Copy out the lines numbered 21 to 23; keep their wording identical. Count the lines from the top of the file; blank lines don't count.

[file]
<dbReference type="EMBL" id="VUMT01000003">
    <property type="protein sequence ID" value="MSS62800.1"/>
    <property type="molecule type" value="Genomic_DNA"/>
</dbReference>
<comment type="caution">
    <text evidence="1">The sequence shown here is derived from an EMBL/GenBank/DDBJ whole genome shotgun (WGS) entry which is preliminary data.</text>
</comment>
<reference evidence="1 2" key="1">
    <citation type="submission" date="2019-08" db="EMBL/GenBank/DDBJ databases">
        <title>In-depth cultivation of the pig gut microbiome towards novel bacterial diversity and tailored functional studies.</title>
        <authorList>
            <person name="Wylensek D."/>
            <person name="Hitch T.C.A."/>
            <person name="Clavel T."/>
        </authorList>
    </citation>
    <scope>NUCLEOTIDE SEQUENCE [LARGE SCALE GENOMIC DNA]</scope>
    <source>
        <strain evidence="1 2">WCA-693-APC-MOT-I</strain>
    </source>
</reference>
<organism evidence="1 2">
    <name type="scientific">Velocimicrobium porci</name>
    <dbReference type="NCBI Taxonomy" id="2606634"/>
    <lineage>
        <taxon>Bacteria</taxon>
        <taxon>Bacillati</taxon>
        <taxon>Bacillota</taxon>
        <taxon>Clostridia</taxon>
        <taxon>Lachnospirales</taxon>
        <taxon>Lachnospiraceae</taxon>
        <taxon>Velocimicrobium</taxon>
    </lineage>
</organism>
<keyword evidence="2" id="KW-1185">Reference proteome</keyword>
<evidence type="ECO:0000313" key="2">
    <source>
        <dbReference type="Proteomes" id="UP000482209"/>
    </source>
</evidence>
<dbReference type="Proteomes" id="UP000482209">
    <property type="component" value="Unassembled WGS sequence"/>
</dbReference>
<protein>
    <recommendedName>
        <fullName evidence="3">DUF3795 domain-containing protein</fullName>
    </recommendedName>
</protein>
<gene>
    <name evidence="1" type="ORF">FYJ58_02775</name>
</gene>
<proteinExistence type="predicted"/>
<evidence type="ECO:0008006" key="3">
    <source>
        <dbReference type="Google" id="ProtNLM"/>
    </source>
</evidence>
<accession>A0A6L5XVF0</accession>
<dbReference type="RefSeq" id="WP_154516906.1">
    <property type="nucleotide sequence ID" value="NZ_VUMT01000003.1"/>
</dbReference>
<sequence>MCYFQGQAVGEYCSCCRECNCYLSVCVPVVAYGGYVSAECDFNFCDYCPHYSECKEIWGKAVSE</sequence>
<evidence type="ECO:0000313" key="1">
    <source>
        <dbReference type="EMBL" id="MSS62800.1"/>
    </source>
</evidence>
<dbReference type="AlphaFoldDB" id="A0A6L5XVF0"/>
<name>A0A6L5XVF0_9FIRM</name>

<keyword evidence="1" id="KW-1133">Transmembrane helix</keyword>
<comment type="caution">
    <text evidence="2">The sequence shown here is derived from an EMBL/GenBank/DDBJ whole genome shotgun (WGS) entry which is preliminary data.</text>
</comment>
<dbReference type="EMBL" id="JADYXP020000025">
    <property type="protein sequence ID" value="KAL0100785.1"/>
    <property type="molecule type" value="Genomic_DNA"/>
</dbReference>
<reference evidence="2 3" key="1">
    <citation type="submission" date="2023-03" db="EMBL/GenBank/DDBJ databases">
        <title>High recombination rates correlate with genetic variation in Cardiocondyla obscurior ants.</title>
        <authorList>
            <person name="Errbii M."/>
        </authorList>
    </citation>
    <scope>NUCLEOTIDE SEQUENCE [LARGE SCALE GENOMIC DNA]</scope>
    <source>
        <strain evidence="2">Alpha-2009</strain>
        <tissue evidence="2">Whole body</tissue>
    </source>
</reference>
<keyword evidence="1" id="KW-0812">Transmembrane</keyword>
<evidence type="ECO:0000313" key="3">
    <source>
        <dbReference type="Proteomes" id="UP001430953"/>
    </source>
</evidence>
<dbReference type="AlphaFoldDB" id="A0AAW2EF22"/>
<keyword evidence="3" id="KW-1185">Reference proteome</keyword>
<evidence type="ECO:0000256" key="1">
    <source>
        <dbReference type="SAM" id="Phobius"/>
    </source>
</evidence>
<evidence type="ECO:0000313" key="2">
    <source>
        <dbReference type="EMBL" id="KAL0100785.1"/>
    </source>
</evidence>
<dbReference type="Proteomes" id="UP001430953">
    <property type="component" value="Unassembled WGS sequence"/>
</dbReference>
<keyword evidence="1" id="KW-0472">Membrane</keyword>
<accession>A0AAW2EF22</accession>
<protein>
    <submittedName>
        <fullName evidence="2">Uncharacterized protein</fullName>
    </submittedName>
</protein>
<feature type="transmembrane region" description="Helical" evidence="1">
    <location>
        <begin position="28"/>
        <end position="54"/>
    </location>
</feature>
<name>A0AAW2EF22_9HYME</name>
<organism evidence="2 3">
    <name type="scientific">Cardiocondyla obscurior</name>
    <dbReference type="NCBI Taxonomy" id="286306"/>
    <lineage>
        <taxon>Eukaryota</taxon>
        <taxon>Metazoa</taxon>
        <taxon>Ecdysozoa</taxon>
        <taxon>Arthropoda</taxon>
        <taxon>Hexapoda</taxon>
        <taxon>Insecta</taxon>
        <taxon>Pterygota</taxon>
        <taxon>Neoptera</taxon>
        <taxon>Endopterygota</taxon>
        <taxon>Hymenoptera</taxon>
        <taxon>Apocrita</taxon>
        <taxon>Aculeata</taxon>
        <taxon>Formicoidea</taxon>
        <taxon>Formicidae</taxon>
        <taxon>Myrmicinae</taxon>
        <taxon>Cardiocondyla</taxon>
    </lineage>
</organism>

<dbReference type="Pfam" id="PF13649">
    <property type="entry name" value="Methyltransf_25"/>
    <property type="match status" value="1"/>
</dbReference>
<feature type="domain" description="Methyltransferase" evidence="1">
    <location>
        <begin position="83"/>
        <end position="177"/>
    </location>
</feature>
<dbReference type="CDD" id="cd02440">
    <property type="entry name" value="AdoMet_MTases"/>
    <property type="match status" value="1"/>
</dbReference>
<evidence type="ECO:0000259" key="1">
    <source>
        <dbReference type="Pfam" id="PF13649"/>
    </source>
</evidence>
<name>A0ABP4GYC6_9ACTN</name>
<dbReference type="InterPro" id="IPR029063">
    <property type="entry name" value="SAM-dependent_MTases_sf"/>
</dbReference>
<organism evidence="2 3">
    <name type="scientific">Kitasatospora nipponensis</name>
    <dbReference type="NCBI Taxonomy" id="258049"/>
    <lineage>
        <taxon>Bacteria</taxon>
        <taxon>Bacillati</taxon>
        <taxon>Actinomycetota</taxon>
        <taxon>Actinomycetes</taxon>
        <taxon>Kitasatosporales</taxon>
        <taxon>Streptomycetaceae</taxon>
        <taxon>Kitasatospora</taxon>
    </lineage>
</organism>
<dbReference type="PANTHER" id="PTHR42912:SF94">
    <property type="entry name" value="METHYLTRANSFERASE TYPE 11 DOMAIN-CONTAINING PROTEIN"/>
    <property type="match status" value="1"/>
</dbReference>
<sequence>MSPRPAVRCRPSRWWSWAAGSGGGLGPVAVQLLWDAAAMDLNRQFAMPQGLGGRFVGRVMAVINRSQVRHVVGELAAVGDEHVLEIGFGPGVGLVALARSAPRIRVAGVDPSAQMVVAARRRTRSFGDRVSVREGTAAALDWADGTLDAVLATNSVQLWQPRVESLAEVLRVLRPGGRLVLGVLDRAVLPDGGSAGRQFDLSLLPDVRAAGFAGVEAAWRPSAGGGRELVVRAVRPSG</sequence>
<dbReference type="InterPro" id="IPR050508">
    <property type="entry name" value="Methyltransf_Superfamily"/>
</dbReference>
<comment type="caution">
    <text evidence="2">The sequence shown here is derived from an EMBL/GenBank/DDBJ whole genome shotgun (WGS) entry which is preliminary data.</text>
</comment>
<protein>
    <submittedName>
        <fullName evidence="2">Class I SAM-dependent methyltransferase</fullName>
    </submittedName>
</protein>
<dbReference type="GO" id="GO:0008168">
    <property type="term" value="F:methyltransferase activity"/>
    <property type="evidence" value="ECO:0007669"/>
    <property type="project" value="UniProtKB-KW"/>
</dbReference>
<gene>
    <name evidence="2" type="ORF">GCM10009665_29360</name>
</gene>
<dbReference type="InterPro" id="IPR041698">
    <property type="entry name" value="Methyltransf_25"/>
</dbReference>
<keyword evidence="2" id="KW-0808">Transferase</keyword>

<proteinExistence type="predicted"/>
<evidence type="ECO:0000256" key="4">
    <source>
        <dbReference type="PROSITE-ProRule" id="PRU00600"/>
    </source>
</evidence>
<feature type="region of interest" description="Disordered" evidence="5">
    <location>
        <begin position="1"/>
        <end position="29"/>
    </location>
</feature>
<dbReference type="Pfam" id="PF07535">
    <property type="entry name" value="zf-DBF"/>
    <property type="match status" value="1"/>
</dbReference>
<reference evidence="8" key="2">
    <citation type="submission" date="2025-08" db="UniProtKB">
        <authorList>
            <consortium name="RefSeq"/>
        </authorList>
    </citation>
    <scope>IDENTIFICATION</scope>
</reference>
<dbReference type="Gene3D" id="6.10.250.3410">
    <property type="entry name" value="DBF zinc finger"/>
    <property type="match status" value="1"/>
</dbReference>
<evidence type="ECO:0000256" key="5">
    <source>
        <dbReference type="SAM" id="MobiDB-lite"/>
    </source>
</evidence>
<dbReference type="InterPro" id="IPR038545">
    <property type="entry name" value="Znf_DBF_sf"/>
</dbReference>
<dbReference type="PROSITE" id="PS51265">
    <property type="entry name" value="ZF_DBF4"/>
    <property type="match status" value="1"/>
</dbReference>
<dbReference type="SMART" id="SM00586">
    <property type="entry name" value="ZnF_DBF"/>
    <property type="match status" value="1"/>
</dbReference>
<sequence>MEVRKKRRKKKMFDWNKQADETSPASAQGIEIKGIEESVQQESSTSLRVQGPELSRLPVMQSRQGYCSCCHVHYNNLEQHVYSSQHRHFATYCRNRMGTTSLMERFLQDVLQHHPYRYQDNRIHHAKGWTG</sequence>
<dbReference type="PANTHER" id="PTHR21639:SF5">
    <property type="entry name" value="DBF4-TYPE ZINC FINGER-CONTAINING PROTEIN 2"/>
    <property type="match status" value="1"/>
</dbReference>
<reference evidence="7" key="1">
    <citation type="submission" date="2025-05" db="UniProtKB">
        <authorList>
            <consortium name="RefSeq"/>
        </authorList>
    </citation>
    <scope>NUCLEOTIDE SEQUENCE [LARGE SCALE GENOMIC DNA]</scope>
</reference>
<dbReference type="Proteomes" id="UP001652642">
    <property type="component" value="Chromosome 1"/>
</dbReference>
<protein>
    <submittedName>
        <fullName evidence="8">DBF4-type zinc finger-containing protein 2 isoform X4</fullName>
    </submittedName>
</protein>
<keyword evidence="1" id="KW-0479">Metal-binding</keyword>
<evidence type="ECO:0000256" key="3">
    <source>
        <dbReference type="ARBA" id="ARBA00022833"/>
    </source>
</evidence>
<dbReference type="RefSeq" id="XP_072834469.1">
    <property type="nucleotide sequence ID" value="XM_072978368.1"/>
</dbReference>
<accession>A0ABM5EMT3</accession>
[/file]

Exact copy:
</reference>
<organism evidence="1 2">
    <name type="scientific">Velocimicrobium porci</name>